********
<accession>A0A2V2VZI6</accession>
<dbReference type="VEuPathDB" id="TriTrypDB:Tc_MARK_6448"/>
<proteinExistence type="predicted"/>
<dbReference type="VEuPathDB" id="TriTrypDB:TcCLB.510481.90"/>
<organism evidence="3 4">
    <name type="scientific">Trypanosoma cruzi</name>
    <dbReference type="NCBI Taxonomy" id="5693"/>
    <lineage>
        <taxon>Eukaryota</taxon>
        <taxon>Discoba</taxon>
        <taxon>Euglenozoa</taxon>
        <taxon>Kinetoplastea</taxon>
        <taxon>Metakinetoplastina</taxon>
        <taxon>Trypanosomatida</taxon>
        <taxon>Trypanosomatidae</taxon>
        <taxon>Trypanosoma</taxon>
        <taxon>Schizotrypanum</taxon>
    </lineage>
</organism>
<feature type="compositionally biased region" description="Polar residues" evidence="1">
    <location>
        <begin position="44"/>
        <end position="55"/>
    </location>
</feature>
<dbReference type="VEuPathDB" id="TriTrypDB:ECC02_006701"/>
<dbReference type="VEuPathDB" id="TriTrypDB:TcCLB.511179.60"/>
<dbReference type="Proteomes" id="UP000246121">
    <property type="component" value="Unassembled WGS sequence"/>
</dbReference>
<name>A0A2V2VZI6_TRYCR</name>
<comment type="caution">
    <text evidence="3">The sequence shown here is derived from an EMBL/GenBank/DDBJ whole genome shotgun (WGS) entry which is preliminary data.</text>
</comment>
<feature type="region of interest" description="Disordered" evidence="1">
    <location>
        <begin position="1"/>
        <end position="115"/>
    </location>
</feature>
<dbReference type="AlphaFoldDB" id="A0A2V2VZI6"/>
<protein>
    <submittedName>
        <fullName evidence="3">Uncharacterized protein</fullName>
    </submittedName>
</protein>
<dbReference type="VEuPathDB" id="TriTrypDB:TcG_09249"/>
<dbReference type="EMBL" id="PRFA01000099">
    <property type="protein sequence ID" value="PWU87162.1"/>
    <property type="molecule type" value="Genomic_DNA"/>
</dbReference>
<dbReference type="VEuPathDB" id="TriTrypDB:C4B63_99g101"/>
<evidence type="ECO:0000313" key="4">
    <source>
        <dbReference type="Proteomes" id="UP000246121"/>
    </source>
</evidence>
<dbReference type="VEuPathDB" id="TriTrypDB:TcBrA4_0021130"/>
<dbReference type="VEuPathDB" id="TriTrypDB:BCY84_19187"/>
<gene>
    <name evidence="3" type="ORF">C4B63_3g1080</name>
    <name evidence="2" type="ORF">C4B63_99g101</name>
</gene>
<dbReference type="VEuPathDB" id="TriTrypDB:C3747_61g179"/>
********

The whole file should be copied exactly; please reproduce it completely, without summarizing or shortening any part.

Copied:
<accession>A0A2V2VZI6</accession>
<dbReference type="VEuPathDB" id="TriTrypDB:Tc_MARK_6448"/>
<proteinExistence type="predicted"/>
<dbReference type="VEuPathDB" id="TriTrypDB:TcCLB.510481.90"/>
<organism evidence="3 4">
    <name type="scientific">Trypanosoma cruzi</name>
    <dbReference type="NCBI Taxonomy" id="5693"/>
    <lineage>
        <taxon>Eukaryota</taxon>
        <taxon>Discoba</taxon>
        <taxon>Euglenozoa</taxon>
        <taxon>Kinetoplastea</taxon>
        <taxon>Metakinetoplastina</taxon>
        <taxon>Trypanosomatida</taxon>
        <taxon>Trypanosomatidae</taxon>
        <taxon>Trypanosoma</taxon>
        <taxon>Schizotrypanum</taxon>
    </lineage>
</organism>
<feature type="compositionally biased region" description="Polar residues" evidence="1">
    <location>
        <begin position="44"/>
        <end position="55"/>
    </location>
</feature>
<dbReference type="VEuPathDB" id="TriTrypDB:ECC02_006701"/>
<dbReference type="VEuPathDB" id="TriTrypDB:TcCLB.511179.60"/>
<dbReference type="Proteomes" id="UP000246121">
    <property type="component" value="Unassembled WGS sequence"/>
</dbReference>
<name>A0A2V2VZI6_TRYCR</name>
<comment type="caution">
    <text evidence="3">The sequence shown here is derived from an EMBL/GenBank/DDBJ whole genome shotgun (WGS) entry which is preliminary data.</text>
</comment>
<feature type="region of interest" description="Disordered" evidence="1">
    <location>
        <begin position="1"/>
        <end position="115"/>
    </location>
</feature>
<dbReference type="AlphaFoldDB" id="A0A2V2VZI6"/>
<protein>
    <submittedName>
        <fullName evidence="3">Uncharacterized protein</fullName>
    </submittedName>
</protein>
<dbReference type="VEuPathDB" id="TriTrypDB:TcG_09249"/>
<dbReference type="EMBL" id="PRFA01000099">
    <property type="protein sequence ID" value="PWU87162.1"/>
    <property type="molecule type" value="Genomic_DNA"/>
</dbReference>
<dbReference type="VEuPathDB" id="TriTrypDB:C4B63_99g101"/>
<evidence type="ECO:0000313" key="4">
    <source>
        <dbReference type="Proteomes" id="UP000246121"/>
    </source>
</evidence>
<dbReference type="VEuPathDB" id="TriTrypDB:TcBrA4_0021130"/>
<dbReference type="VEuPathDB" id="TriTrypDB:BCY84_19187"/>
<gene>
    <name evidence="3" type="ORF">C4B63_3g1080</name>
    <name evidence="2" type="ORF">C4B63_99g101</name>
</gene>
<dbReference type="VEuPathDB" id="TriTrypDB:C3747_61g179"/>